Hats off to [Rich] and his crew for finding a cost-effective workaround for this issue. And if you think you’ve seen his EV repairs before, you’re right. Of course, some repairs are more successful than others.
[Voltlog] has been hacking away at the CAN bus console of his VW Golf for quite some time now. Presumably, for his projects, the available CAN bus interface boards are lacking in some ways, either technically and/or price. So [Voltlog] designed his own wireless CAN bus hacking and development module called the ESP32 CanLite (see the video below the break). The board was tailored to meet the needs of his project and he claims it is not a universal tool. Nevertheless we think many folks will find the features he selected for this module will be a good fit for their projects as well.
In his introduction of the design, he walks through the various design decisions he faced. As the project name suggests, he’s using the ESP32 as the main controller due to it’s wireless radios and built-in CAN controller. The board is powered from the car’s +12V power, so it uses a wide input range ( 4 to 40 V ) switching regulator. One feature he added was the ability to switch automotive accessories using the ST VN750PC, a nifty high-side driver in an SO-8 package with integrated safety provisions.
The project is published as open source and the files can be pulled from his GitHub repository. We noticed the debug connector labeled VOLTLINK on the schematic, and found his description of this custom interface interesting. Basically, he was not satisfied with the quality and performance of the various USB-to-serial adapters on the market and decided to make his own. Could this be a common theme among [Voltlog]’s projects?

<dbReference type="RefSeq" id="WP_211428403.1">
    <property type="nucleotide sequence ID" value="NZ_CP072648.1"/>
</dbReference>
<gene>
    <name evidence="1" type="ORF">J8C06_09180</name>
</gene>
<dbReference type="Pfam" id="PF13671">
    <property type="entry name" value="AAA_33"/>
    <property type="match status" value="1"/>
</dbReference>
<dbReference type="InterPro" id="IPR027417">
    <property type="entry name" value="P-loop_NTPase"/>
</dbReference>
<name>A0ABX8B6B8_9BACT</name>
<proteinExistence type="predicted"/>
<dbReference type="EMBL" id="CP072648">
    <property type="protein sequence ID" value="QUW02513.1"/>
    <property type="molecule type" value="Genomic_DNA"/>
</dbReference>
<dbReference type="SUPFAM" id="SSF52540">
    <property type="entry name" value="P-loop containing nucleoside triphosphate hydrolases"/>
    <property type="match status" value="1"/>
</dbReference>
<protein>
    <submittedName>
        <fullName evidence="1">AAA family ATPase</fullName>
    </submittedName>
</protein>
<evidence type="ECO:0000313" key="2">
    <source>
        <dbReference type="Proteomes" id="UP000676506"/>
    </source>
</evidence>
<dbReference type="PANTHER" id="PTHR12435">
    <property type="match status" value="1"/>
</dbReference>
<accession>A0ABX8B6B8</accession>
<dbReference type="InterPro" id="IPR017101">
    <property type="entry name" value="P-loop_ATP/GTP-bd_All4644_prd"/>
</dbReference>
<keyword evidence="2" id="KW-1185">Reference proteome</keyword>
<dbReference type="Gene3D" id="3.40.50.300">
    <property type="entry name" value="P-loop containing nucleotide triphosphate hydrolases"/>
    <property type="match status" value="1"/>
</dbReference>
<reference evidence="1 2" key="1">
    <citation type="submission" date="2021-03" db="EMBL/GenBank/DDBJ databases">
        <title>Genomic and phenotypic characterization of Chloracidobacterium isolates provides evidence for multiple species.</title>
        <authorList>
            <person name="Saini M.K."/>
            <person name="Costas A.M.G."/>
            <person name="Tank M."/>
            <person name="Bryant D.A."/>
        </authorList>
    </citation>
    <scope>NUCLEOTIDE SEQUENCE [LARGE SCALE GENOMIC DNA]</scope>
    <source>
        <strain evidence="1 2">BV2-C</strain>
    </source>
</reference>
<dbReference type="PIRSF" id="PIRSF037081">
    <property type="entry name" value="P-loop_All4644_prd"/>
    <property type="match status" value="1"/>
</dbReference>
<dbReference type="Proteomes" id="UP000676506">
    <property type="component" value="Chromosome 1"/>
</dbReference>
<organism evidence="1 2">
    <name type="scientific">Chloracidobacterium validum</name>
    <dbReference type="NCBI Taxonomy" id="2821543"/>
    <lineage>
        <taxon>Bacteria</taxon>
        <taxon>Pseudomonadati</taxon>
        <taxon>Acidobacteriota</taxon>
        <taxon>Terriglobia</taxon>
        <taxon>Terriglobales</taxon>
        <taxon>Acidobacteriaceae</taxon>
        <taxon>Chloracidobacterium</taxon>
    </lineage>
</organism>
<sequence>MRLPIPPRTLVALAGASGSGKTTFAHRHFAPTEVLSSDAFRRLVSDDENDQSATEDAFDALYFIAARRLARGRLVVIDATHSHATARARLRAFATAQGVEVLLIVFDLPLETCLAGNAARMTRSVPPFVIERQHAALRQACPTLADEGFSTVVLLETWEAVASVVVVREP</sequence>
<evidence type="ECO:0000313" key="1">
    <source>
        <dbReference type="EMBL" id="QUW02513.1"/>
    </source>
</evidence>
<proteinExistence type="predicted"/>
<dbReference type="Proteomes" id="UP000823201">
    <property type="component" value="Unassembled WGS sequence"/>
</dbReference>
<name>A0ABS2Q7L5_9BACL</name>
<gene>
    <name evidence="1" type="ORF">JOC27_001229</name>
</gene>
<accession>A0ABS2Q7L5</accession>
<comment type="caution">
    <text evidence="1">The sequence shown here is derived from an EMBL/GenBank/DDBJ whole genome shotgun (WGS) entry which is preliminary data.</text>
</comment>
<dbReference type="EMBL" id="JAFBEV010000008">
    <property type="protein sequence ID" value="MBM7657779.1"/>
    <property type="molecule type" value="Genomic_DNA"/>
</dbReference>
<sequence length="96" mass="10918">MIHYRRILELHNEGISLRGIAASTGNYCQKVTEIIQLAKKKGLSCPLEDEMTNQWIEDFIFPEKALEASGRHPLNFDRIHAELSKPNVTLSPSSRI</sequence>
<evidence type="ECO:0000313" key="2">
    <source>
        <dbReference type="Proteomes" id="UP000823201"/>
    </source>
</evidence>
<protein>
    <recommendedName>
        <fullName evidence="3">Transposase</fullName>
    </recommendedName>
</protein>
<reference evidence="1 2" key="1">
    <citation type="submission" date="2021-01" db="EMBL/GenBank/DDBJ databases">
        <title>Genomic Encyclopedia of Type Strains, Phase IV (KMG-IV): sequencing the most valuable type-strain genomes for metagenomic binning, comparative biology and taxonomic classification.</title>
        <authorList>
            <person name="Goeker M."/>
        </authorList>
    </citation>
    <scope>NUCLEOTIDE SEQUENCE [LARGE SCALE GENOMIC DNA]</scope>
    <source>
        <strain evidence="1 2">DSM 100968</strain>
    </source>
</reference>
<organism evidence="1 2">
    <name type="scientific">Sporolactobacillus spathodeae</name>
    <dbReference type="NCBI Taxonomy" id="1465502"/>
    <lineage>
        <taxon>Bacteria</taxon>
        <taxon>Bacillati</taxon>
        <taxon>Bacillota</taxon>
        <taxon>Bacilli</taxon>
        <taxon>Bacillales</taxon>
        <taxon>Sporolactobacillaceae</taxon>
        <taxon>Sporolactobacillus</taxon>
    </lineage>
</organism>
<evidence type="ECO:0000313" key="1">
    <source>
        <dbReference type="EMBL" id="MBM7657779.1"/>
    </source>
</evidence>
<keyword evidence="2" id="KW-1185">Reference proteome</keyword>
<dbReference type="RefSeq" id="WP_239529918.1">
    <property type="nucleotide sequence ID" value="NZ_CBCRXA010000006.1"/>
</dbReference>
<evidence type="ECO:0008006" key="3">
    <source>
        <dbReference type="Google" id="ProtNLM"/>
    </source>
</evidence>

A word of warning if you want to build the ESP32 CanLite yourself. While [Voltlog] had intentionally selected parts that were common and easy to purchase when the project began, several key chips have since become nearly impossible to obtain these days due to the global parts shortage issue (it’s even out of stock on his Tindie page).
The advent of the microcontroller changed just about everything. Modern gadgets often have a screen-based interface that may hide dozens or hundreds of functions that would have been impractical and confusing to do with separate buttons and controls. It also colors our thinking of what is possible. Imagine if cars didn’t have cruise control and someone asked you if it were possible. Of course. Monitor the speed and control the gas using a PID algorithm. Piece of cake, right? Except cruise control has been around since at least 1948. So how did pre-microcontroller cruise control work? Sure, in your modern car it might work just like you think. But how have we had seventy-plus years of driving automation?
A Little History
Controlling the speed of an engine is actually not a very new idea. In the early 1900s, flyball governors originally designed for steam engines could maintain a set speed. The idea was that faster rotation caused the balls would spread out, closing the fuel or air valve while slower speeds would let the balls get closer together and send more fuel or air into the engine.
The inventor of the modern cruise control was Ralph Teetor, a prolific inventor who lost his sight as a child. Legend has it that he was a passenger in a car with his lawyer driving and grew annoyed that the car would slow down when the driver was talking and speed up when he was listening. That was invented in 1948 and improved upon over the next few years.